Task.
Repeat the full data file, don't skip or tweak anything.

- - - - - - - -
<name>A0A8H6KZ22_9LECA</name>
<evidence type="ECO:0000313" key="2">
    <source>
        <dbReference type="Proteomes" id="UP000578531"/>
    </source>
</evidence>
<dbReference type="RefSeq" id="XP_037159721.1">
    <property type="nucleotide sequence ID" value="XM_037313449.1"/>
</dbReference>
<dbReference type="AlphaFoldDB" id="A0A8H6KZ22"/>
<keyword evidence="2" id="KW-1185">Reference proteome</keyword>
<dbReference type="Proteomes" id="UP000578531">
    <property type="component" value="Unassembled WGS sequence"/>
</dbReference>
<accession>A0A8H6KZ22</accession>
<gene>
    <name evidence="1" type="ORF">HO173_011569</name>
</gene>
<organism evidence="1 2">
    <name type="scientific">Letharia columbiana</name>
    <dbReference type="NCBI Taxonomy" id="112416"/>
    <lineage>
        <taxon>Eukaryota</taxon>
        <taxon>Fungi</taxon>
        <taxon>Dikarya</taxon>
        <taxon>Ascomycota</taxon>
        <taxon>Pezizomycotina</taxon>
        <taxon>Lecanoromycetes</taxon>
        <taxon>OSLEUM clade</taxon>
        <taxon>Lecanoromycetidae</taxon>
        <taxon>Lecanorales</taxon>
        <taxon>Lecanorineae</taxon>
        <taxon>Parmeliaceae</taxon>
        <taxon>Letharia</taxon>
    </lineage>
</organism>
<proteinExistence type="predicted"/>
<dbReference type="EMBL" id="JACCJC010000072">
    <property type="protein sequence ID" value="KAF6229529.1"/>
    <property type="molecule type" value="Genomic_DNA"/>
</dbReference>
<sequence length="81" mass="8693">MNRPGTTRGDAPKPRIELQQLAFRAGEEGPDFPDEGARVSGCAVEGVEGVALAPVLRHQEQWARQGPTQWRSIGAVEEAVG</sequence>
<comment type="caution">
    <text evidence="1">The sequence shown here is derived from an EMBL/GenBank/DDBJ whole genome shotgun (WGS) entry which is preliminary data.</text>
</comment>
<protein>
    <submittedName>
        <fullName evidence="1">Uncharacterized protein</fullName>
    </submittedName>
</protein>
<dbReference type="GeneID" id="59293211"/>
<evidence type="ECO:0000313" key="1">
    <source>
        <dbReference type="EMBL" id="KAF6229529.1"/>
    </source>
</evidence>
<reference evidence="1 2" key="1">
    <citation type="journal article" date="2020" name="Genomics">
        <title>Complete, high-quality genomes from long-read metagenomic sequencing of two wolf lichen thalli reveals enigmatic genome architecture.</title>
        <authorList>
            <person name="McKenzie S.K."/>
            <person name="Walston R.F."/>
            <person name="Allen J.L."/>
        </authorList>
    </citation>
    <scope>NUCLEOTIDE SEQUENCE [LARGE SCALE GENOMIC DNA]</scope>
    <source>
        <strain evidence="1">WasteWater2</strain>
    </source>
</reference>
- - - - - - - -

<name>A0A8H6KZ22_9LECA</name>
<evidence type="ECO:0000313" key="2">
    <source>
        <dbReference type="Proteomes" id="UP000578531"/>
    </source>
</evidence>
<dbReference type="RefSeq" id="XP_037159721.1">
    <property type="nucleotide sequence ID" value="XM_037313449.1"/>
</dbReference>
<dbReference type="AlphaFoldDB" id="A0A8H6KZ22"/>
<keyword evidence="2" id="KW-1185">Reference proteome</keyword>
<dbReference type="Proteomes" id="UP000578531">
    <property type="component" value="Unassembled WGS sequence"/>
</dbReference>
<accession>A0A8H6KZ22</accession>
<gene>
    <name evidence="1" type="ORF">HO173_011569</name>
</gene>
<organism evidence="1 2">
    <name type="scientific">Letharia columbiana</name>
    <dbReference type="NCBI Taxonomy" id="112416"/>
    <lineage>
        <taxon>Eukaryota</taxon>
        <taxon>Fungi</taxon>
        <taxon>Dikarya</taxon>
        <taxon>Ascomycota</taxon>
        <taxon>Pezizomycotina</taxon>
        <taxon>Lecanoromycetes</taxon>
        <taxon>OSLEUM clade</taxon>
        <taxon>Lecanoromycetidae</taxon>
        <taxon>Lecanorales</taxon>
        <taxon>Lecanorineae</taxon>
        <taxon>Parmeliaceae</taxon>
        <taxon>Letharia</taxon>
    </lineage>
</organism>
<proteinExistence type="predicted"/>
<dbReference type="EMBL" id="JACCJC010000072">
    <property type="protein sequence ID" value="KAF6229529.1"/>
    <property type="molecule type" value="Genomic_DNA"/>
</dbReference>
<sequence length="81" mass="8693">MNRPGTTRGDAPKPRIELQQLAFRAGEEGPDFPDEGARVSGCAVEGVEGVALAPVLRHQEQWARQGPTQWRSIGAVEEAVG</sequence>
<comment type="caution">
    <text evidence="1">The sequence shown here is derived from an EMBL/GenBank/DDBJ whole genome shotgun (WGS) entry which is preliminary data.</text>
</comment>
<protein>
    <submittedName>
        <fullName evidence="1">Uncharacterized protein</fullName>
    </submittedName>
</protein>
<dbReference type="GeneID" id="59293211"/>
<evidence type="ECO:0000313" key="1">
    <source>
        <dbReference type="EMBL" id="KAF6229529.1"/>
    </source>
</evidence>
<reference evidence="1 2" key="1">
    <citation type="journal article" date="2020" name="Genomics">
        <title>Complete, high-quality genomes from long-read metagenomic sequencing of two wolf lichen thalli reveals enigmatic genome architecture.</title>
        <authorList>
            <person name="McKenzie S.K."/>
            <person name="Walston R.F."/>
            <person name="Allen J.L."/>
        </authorList>
    </citation>
    <scope>NUCLEOTIDE SEQUENCE [LARGE SCALE GENOMIC DNA]</scope>
    <source>
        <strain evidence="1">WasteWater2</strain>
    </source>
</reference>